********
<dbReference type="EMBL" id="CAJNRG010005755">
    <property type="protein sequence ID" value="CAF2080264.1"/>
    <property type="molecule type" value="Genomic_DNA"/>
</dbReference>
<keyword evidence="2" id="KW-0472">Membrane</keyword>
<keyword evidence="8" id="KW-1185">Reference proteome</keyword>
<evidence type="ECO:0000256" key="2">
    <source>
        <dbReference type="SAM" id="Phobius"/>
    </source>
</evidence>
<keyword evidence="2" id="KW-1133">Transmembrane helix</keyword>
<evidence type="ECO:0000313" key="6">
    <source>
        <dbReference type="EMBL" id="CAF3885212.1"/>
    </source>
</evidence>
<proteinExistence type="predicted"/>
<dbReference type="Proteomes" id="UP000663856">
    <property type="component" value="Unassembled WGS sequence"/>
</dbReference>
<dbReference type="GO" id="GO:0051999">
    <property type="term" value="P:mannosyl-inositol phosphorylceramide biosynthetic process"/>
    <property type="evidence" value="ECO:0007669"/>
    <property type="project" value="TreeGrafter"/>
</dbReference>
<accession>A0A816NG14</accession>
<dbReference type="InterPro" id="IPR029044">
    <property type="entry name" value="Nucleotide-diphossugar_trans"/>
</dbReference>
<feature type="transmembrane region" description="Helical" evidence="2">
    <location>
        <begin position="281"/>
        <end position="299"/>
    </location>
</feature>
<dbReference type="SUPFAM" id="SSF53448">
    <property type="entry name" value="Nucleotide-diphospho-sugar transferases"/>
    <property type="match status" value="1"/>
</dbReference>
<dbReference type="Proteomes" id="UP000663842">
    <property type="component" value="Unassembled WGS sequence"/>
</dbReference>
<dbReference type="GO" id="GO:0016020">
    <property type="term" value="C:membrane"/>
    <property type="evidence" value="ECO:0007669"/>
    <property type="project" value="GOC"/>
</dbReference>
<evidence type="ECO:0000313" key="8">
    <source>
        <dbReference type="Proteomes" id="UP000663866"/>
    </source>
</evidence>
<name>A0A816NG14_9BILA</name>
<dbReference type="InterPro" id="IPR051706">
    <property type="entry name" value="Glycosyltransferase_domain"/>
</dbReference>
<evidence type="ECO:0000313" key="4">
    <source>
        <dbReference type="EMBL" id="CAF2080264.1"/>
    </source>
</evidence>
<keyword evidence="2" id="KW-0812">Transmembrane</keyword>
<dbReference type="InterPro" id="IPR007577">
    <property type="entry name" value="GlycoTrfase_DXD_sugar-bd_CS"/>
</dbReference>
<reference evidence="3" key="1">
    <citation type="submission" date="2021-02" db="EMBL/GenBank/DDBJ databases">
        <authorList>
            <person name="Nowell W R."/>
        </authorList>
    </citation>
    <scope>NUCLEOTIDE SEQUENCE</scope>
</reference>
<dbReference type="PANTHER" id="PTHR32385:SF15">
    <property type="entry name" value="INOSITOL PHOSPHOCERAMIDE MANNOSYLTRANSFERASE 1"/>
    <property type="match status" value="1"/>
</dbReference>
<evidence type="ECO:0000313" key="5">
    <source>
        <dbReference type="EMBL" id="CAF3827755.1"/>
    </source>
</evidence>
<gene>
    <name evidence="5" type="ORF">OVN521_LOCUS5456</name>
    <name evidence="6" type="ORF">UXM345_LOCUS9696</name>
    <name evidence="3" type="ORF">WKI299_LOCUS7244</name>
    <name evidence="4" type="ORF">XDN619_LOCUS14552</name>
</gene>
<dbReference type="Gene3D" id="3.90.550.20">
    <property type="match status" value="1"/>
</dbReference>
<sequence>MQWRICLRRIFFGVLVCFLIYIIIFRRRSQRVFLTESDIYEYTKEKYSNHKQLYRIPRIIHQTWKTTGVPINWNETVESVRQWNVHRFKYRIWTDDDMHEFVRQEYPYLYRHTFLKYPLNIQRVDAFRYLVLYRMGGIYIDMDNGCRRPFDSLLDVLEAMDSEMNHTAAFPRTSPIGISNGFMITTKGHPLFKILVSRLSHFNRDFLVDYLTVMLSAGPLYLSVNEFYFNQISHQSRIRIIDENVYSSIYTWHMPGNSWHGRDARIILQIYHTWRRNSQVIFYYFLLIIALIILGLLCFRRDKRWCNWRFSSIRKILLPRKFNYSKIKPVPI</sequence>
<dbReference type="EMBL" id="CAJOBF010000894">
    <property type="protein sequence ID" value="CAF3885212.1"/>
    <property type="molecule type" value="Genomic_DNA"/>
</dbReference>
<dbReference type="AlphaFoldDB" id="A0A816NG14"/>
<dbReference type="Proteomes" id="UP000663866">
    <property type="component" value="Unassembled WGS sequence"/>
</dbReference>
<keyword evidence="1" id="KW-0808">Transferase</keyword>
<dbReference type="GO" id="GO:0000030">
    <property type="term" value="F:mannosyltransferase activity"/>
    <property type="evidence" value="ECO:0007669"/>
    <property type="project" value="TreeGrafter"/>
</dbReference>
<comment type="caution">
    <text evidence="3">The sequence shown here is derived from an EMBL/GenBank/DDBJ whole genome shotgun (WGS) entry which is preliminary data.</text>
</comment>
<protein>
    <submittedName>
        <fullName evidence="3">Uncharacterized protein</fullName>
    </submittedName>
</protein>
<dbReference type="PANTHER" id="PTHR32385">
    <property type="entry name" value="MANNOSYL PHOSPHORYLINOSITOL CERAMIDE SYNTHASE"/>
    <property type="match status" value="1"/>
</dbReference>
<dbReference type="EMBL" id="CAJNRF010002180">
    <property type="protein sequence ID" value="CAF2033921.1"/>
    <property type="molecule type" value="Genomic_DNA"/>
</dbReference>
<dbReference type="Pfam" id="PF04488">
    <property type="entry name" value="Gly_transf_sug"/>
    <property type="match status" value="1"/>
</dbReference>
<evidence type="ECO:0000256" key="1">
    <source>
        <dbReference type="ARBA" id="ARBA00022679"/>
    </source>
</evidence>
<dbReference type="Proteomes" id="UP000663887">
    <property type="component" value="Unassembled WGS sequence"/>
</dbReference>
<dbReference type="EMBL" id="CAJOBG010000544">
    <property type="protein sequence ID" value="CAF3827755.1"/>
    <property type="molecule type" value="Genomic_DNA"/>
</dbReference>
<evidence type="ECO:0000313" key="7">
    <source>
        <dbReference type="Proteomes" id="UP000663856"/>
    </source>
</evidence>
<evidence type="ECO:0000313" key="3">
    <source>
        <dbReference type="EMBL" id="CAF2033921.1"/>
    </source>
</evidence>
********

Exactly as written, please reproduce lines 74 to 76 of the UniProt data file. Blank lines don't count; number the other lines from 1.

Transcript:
</reference>
<dbReference type="PANTHER" id="PTHR32385:SF15">
    <property type="entry name" value="INOSITOL PHOSPHOCERAMIDE MANNOSYLTRANSFERASE 1"/>